24 July 1998

Make suckled calf decisions and act

DECIDE whether you are going to finish, store or sell suckled calves and introduce creep feed accordingly.

Lincs-based Signet consultant Richard Elliott says that spring-born calves should be introduced to creep feeding now where appropriate. "Grass quality and suckler milk yields are starting to decline, so creep will help ensure calves continue to grow.

"Where bull calves are being kept entire and finished in winter, its vital to keep them growing on when they are young so that they finish as soon as possible. Split them and their dams from heifer calves and introduce creep, which they will take almost ad-lib by weaning, meaning they are less likely to suffer a growth check."

Heifer and steer finishers may be reluctant to spend money on creep, but Mr Elliott says that it is money well spent. "Creep feeding will help keep growth going, otherwise you may be faced with disappointing weights at weaning.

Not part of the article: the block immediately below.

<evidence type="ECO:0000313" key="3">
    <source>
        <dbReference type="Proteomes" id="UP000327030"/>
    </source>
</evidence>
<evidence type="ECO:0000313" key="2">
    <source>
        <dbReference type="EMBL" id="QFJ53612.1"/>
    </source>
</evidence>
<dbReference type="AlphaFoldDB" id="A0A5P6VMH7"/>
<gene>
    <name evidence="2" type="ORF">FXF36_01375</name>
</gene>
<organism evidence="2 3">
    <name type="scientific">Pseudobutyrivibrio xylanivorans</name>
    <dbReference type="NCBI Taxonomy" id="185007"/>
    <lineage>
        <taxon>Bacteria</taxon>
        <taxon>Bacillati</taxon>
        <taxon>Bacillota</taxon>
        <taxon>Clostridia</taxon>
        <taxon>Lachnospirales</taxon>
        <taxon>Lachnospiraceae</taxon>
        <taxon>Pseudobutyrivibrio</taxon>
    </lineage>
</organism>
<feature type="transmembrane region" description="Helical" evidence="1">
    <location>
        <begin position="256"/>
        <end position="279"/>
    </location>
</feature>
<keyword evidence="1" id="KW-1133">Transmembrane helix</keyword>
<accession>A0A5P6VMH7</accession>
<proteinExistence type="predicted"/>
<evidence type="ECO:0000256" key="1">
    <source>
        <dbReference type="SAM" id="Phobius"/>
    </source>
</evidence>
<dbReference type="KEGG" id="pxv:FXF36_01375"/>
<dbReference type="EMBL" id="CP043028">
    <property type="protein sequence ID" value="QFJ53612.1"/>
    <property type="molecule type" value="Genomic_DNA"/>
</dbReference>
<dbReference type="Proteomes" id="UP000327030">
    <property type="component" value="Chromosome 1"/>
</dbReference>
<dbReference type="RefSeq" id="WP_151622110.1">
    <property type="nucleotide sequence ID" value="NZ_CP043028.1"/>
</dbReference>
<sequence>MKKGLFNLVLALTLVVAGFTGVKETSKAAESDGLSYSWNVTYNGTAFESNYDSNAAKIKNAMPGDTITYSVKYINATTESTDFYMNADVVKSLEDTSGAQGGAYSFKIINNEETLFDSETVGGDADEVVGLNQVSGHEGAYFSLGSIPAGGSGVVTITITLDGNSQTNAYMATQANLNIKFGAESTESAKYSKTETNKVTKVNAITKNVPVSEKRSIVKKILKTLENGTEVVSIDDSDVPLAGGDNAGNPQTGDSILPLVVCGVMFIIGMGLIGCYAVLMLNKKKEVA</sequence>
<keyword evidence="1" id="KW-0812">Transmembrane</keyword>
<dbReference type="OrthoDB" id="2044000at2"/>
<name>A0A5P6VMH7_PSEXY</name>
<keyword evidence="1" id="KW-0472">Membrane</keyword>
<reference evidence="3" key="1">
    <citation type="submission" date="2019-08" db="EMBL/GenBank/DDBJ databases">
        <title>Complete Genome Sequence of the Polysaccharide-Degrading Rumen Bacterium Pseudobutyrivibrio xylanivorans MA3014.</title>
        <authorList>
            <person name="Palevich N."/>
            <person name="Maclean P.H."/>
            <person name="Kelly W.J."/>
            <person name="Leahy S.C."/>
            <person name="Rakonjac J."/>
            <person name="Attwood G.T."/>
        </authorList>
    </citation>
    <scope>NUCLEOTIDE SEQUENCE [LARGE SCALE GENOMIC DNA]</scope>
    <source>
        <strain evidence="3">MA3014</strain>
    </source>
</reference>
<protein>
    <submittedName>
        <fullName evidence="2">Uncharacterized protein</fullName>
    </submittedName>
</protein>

"Keeping animals going when they have the greatest potential for growth is more efficient, as well as reducing the time you have to feed them over-winter when cattle are larger and so a greater proportion of feed is needed to meet maintenance requirements."

Suckled calf producers choosing not to feed creep may also find that calves have less bloom and condition at weaning, and are therefore more difficult to sell at good prices.

But where cattle are to be stored over-winter, Mr Elliott says introducing creep can be delayed until a couple of weeks before weaning.